One of the key complaints of those calling for reforms in Jordan is that prime ministers have been appointed by the king, who then constantly replaces them to deal with public disapproval of the state. (Since Jordan's independence in 1946, the palace has appointed more than 60 prime ministers, including three since the Arab unrest broke out in 2011.) Palace appointments are also problematic because they make the prime minister less accountable to the public, and several premiers have been accused of corruption and political and economic mismanagement. Until recently, replacing the prime minister whenever the public opposed the government has worked well.
In the wake of regional unrest, this tactic has become ineffective because the king and the royal family, as opposed to the government, have become the targets of public ire. And for the first time, the monarchy is losing support from the tribal East Bankers, a traditional power base for the Hashemite rulers. The monarchy realizes that it must relinquish some power to defuse the situation. One such way is to allow the parliament to elect a prime minister, as the monarchy of Morocco did following elections in 2011.
Tarawneh's statement shows that the Hashemites are confident that the move will not undermine the monarchy's status as ultimate authority in the country. This is because current electoral laws heavily favor rural voters. The country's most organized political force, the Muslim Brotherhood (MB), is largely an urban phenomenon and thus unable to dominate the parliament. In fact, this has been the case since the early 1990s, which is why the MB boycotted the most recent elections. Rural voters are also mostly East Bankers and tribal members, whose relationship with the monarchy the king has lately taken great pains to reaffirm.
Furthermore, the king has been able to play Jordan's two main social groups, the Palestinian-Jordanians and the East Bankers, off each other to ensure that no single political force can dominate the government. Through its links to largely independent legislators, the monarchy could still influence the parliament's choice of prime minister.
Though the MB remains contained through gerrymandering, if it did gain a share of the parliament it would still be countered by opposing forces. Also, the MB has a long history of loyalty to the monarchy and is highly unlikely to change its position. The MB's attitude is in line with the population's general aversion to the idea of toppling the monarchy, especially in light of the chaos that has consumed several neighboring countries, such as Syria.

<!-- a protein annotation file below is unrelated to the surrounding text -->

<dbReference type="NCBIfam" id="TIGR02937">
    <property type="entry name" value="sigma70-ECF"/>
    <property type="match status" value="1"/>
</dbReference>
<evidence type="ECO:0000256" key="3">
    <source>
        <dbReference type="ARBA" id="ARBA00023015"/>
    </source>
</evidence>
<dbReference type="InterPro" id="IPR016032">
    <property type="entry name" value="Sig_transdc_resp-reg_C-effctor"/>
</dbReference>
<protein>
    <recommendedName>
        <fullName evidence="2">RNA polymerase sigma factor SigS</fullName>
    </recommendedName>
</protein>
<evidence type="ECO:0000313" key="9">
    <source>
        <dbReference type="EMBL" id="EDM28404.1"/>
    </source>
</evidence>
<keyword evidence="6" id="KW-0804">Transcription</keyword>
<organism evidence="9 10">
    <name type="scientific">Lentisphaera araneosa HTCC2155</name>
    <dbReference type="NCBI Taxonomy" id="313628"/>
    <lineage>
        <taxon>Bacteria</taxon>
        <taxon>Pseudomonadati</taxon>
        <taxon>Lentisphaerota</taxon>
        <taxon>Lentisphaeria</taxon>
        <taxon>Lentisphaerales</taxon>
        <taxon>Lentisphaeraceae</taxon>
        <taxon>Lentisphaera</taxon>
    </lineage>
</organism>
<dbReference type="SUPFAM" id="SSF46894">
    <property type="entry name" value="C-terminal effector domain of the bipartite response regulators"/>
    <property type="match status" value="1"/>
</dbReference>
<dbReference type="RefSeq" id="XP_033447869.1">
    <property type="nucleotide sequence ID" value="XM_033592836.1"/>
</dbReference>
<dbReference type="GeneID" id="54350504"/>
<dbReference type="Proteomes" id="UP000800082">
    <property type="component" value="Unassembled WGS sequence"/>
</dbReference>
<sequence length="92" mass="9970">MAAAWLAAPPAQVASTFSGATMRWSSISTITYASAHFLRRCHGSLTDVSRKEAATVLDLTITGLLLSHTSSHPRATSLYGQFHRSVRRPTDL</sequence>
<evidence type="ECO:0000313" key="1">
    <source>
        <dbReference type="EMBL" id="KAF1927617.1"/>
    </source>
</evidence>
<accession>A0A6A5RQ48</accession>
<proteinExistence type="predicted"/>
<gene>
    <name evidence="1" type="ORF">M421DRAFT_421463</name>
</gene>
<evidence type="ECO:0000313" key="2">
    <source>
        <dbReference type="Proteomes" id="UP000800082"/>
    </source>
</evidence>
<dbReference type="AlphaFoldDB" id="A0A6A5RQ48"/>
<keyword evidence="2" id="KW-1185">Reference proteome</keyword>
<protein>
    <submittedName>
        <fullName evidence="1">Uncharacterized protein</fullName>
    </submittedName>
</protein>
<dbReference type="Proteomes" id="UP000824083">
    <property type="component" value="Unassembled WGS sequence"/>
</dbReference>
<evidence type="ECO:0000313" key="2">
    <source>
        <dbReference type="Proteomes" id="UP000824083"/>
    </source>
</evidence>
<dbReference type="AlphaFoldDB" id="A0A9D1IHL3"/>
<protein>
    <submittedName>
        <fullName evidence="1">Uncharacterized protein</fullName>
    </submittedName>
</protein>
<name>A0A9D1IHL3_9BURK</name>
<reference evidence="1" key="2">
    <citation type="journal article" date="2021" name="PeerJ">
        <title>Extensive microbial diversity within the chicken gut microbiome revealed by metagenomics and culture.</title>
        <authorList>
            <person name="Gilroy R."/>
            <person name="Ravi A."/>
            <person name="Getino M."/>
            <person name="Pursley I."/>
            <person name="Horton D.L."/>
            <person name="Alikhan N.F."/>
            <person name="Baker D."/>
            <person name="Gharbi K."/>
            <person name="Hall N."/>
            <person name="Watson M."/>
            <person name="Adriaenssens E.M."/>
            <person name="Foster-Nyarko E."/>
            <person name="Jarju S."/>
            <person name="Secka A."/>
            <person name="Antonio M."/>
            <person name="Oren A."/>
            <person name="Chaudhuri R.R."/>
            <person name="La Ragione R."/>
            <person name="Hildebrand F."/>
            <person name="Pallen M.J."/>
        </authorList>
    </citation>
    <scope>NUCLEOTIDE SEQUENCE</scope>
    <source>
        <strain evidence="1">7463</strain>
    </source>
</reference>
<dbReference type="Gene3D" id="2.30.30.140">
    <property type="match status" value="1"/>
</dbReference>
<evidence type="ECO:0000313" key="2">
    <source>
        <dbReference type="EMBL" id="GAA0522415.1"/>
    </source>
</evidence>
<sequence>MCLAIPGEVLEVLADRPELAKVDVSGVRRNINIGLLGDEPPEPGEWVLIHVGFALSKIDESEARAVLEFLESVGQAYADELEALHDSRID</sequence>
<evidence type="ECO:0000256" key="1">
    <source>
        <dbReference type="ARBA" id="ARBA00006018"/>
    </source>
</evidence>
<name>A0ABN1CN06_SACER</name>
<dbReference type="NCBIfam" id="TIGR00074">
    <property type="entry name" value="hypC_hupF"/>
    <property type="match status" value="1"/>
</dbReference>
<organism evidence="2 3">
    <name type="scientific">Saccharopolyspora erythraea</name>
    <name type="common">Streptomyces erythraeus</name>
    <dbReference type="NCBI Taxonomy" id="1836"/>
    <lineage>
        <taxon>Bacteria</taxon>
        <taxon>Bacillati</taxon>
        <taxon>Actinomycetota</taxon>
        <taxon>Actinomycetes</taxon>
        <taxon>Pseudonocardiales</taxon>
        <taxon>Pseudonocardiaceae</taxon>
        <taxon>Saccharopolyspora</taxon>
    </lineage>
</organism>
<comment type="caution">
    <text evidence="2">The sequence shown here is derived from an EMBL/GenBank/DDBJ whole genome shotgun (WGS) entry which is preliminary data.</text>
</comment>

The Hashemites are not completely against MB influence in the government. In the early 1990s, the MB had five ministers in the Cabinet with five different ministries, and after the outbreak of the Arab unrest, the state repeatedly called on the MB to join the government, which the Islamist movement rejected. The MB has been co-opted to the point that it is opposition only nominally and is not likely to confront the monarchy — at least for the short-term to midterm. In Morocco's case, the Islamist Justice and Development Party won the majority in the elections, but the Moroccan regime has maintained power.
With sufficient levers at his disposal, King Abdullah could endure the parliament's appointing the prime minister, and it could help Jordan maintain regime stability. But it would set a difficult precedent for the GCC states, particularly Kuwait and Bahrain, where the public is more intensely demanding that the prime minister lead the government. More important, political turmoil in Kuwait and Bahrain has lasted longer and has more depth than that in Jordan.
The Kuwaiti rulers, like the Jordanians, have been experimenting with limited parliamentary democracy since the 1990s. The opposition dominates the Kuwaiti parliament (34 of 50 seats and most of them Islamists), but the ruling al-Sabah family has not allowed the legislature to seriously question the monarchy-appointed prime minister or his Cabinet. In fact, they have dissolved parliament on multiple occasions, especially since 2005, and held fresh elections to secure a more pliant National Assembly.
But each successive election has made matters worse by increasing the number of opposition lawmakers so that they currently are in the majority. The problem the al-Sabah family faces (and the Hashemites in Jordan do not) is that in Kuwait, there are rival families who could challenge the al-Sabahs' supremacy. The prime minister is third in line for succession, after the emir and crown prince, and if he is chosen by the parliament, the al-Sabah family could not guarantee the survival of its reign over the long term.
The situation is worse for Bahrain. Manama has had an extremely difficult time quelling particularly violent unrest, some of which involves the majority Shia seeking more power for the parliament. The Bahraini prime minister is especially traditional and anti-reform, and the Shiite demand for his removal has created a deadlock. Bahrain's al-Khalifa regime has had to rely on forces from Saudi Arabia and other GCC states to help maintain order and is now discussing a possible union with Riyadh to sustain the Sunni monarchy's control and prevent Bahrain from succumbing to Iranian influence.
For Kuwait and Bahrain, Jordan's allowing its parliament to elect the prime minister sets a bad precedent, and Amman likely will face considerable opposition to this idea from the GCC countries. However, these countries have been comfortable with Morocco making a similar move and may have to endure Jordan's following suit, given its interest in ensuring the stability of the monarchy. Though if the monarchy ends up losing power, it could set a far worse precedent.